It is not often talked about, but the amount of water a horse drinks is very important to ensure animal well-being and performance.  In the hot days of summer our horses need to stay hydrated just like we do!  So, what can you do as a horse owner to ensure that your horses get enough to drink each day?

Getting enough water into your horse is not always easy given that the animal’s water needs can vary greatly according to diet, temperature and amount of exercise.

The main thing to think about is how you are providing water to your horse.  Our modern management of horses is quite a bit different these days from what a horse would do naturally which is to drink from ponds and streams.  Several people use automatic water systems because they are convenient for the horse owner.  But, are they appealing to the horse?  Not really.

Horses have been studied and the scientific literature says that horses prefer to drink out of a bucket rather than an automatic waterer, almost every time.  If you water with a bucket it is critical that you keep the bucket clean, change the water frequently, remove hay and feed that has accumulated and don’t let the bucket run dry.

Kris Hiney, Oklahoma State University Cooperative Extension equine specialist says that the type of waterer will make a difference.  In a study of horses never exposed to automatic waterers the animals preferred float-valve waterers compared to push valves.  With push-valve waterers, a horse must apply some force from its muzzle against the valve.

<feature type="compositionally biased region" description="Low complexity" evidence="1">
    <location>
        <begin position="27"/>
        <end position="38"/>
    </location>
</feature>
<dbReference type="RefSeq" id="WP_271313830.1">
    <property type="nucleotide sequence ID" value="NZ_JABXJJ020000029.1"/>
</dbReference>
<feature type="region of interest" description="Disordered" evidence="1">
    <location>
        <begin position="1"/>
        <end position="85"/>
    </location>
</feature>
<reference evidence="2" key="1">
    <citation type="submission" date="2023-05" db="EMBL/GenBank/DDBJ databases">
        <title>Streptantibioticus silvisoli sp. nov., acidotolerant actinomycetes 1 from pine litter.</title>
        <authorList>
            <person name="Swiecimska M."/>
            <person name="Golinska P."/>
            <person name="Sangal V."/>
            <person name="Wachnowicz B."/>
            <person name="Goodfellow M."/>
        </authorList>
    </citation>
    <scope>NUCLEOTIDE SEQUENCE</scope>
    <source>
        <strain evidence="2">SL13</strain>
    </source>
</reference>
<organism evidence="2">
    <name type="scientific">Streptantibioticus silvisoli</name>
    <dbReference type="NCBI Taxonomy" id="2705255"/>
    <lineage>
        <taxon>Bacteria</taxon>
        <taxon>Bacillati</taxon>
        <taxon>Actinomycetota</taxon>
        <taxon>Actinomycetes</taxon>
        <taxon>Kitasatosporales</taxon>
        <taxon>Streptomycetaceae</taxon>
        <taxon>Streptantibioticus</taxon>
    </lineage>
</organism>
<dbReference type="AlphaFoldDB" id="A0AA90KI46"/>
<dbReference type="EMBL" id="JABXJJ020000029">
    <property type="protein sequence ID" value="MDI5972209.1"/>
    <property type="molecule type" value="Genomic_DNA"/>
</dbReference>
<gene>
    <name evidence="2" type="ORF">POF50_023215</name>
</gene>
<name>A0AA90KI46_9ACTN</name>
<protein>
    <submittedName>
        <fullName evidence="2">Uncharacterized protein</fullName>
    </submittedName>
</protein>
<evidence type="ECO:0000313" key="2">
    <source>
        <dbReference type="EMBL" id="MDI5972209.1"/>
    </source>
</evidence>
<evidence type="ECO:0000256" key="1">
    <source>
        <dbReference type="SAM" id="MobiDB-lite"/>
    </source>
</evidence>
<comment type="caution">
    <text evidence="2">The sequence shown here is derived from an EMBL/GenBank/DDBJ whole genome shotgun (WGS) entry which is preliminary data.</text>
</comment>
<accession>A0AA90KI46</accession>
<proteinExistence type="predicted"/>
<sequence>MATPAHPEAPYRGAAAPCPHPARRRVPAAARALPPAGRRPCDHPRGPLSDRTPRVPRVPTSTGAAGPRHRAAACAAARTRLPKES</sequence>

Push valve waterers have the effect of somewhat startling the horse because of the noise of water refilling the reservoir.  A larger reservoir does seem to encourage more water consumption.

Remember that horses also drink when they eat, so it is important to offer water right at their food source.  Some horses prefer to dip their hay in water as they are eating it.  This is seen as normal behavior and while it may be messy it seems to help the horses chew their hay.  Presoaking hay can help a horse that is experiencing dental problems.

Horses seem to prefer their water to be cooler than lukewarm temperature when it is hot out as they are trying to regulate their body temperature, which is called thermoregulation.  That means about 50 degrees F is good to shoot for.

Awareness of these simple strategies may help your horses to consume the water they need.  And get out there and enjoy what is left of summer weather!

Visit to learn more about horse tips and the high quality feed products available from Hubbard Life.

Posted on 8/24/2015 by Amy Brown  |  Category: Equine